Archive for Items Categorized 'Aviation', only excerpts shown, click title for full entry.
by F.R.(Rod) Banks
If your motor requires high octane fuel it probably has high compression. Banks is the man who championed this technology—and a thousand other things—which is probably why he had no time to keep a diary. He was 80 when he wrote this book, and still working!
by Dennis R. Jenkins & Tony R. Landis
Over their 199 flights, the three X-15s obliterated records and returned benchmark hypersonic data for aircraft performance, stability and control, and materials. This book is so thorough you could probably build an X-15 from scratch!
by Ron Miller
The moon and the stars and rocketships and, yes, aliens—here are examples of how artists throughout history and based on the scientific knowledge of their day have imagined that Final Frontier.
by Hugh Bergel
Ferry pilots deliver planes—military, civilian, private. It’s an interesting career or sideline, even today, and a great way to build flight time and get your hands on the controls of many different types.
by Andrei I. Shepelev & Huib Ottens
The work of the Horten brothers, especially given their young age and the circumstances under which they worked, is very remarkable. The Ho 229 was their last and most ambitious project—yielding lessons that are still puzzling engineers.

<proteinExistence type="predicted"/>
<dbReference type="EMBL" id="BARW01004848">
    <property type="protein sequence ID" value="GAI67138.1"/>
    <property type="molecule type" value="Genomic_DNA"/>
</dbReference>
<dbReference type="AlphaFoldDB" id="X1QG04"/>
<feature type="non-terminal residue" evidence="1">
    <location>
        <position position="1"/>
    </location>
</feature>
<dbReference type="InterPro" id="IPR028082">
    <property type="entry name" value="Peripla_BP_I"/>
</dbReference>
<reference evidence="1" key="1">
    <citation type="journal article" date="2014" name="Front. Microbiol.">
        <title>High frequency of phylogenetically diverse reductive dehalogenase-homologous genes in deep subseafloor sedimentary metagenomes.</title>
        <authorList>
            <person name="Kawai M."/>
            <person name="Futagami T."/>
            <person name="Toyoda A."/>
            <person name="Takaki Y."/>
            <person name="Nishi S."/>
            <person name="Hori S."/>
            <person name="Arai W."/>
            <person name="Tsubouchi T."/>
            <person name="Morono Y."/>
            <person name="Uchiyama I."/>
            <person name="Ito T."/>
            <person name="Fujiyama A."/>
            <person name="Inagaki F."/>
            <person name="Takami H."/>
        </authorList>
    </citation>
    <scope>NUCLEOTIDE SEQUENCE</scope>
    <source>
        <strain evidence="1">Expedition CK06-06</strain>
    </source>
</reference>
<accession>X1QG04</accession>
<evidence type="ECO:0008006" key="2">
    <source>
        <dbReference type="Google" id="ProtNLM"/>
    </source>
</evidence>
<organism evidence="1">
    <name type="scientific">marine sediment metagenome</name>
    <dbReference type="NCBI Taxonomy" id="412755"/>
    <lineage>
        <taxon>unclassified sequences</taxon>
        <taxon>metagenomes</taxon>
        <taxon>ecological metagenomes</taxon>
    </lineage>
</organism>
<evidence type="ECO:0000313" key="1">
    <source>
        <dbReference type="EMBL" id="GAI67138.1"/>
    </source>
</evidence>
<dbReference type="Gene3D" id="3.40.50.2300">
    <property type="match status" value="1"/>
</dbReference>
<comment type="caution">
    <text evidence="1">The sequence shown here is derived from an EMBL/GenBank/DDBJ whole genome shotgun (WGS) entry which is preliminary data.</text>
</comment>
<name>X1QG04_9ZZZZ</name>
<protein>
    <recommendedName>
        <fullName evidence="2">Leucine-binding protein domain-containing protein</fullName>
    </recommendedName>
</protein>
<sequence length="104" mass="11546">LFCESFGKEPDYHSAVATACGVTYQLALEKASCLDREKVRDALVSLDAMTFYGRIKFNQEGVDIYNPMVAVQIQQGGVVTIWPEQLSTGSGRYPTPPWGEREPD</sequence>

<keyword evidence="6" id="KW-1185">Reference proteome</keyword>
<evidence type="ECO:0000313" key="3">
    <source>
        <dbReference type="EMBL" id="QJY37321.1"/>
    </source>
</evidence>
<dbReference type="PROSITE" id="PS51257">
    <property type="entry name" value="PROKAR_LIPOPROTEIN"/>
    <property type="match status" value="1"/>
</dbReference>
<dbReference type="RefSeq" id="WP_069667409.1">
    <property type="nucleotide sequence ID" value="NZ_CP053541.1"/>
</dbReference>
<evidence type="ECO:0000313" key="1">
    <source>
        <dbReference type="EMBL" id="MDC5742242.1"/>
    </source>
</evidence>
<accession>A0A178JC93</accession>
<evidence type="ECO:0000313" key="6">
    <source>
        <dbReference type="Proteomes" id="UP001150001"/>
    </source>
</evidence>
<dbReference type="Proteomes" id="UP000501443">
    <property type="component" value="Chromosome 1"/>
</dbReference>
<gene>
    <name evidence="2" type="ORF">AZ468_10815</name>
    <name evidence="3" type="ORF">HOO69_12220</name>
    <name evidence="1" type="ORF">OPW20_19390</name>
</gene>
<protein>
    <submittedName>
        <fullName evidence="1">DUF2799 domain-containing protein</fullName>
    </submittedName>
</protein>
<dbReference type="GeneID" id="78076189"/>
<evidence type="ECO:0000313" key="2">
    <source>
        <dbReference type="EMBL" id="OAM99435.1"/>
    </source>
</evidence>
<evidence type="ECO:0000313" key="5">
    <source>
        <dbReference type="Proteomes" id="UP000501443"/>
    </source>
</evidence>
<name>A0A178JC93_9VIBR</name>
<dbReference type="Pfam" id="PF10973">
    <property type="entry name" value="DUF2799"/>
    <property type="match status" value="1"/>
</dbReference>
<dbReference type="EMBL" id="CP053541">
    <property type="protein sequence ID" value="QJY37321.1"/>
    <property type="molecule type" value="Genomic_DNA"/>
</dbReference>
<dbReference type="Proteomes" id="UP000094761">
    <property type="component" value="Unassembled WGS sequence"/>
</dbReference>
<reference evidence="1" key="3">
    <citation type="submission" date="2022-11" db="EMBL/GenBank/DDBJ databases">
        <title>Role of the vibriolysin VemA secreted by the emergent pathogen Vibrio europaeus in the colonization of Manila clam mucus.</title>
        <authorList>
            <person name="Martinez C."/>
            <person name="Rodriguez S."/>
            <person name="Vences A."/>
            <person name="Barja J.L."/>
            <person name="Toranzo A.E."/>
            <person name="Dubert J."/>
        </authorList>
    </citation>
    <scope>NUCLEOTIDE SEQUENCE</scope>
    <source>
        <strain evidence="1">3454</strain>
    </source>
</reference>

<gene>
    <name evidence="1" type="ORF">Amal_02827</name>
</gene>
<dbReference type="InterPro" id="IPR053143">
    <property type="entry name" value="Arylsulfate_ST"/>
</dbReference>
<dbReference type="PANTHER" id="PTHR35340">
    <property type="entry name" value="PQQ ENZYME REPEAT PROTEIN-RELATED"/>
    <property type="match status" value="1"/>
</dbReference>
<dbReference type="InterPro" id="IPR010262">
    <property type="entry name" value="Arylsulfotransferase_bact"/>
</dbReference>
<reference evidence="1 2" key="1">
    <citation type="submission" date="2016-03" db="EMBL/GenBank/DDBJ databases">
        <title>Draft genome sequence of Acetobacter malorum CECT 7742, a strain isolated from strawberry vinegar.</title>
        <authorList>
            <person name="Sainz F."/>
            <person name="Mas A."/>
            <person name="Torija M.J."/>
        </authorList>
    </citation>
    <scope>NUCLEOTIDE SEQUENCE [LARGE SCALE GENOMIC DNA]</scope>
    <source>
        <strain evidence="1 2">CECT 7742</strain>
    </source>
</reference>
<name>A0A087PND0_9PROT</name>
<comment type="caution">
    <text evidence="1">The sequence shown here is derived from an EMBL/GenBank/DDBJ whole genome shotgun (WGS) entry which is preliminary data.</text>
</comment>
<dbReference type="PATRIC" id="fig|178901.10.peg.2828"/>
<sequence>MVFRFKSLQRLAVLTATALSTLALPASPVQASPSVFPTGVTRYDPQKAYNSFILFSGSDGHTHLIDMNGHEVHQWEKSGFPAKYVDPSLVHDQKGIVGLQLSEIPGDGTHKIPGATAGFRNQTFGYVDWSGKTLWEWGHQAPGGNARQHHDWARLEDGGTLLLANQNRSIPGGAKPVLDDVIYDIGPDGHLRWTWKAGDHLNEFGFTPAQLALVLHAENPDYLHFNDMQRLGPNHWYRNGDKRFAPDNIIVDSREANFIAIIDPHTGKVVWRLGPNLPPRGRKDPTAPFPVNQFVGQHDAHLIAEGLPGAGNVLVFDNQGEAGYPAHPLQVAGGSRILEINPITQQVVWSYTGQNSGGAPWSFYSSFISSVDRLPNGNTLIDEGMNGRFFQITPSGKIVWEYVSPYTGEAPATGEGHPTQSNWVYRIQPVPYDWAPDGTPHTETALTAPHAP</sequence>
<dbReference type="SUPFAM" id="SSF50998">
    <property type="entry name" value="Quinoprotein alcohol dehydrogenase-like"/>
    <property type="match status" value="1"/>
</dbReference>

by Terry C. Treadwell
A popular subject these days—but this book won’t be! Too inaccurate.
by Richard Knott
To make the far-flung corners of their empire accessible, the British built a flying boat called—Empire. A fleet of over 40 plied the skies for a decade, until something new and better took its place.
by Jim Wilberg
Not only are 44 examples of Smith’s award-winning paintings shown and described but a dozen learned WW I specialists offer insights into airplanes, historic events, and the challenges of doing proper research.
by Tony Iveson & Brian Milton
The subtitle calls only the bomber “legendary” but not the battleship? A good and necessary book but a bit one-sided.
by Philip Jarrett
Many important aviation developments wouldn’t have happened if McClean hadn’t had the means, the skills, and the convictions he possessed. At long last here’s a book to give credit where credit is due.
by Patrick Hoeveler, Adel Krämer
End-of-life questions are complicated, even for inanimate objects. Organ donor? Cremation? Cryogenics? Stuffed museum display? What happens to old aircraft when their glory days are past?
by William D. Spidle
The Navy’s first fully operational supersonic aircraft would become the most successful military aircraft ever built. This book covers its design and development as well as the early stages of its operational history.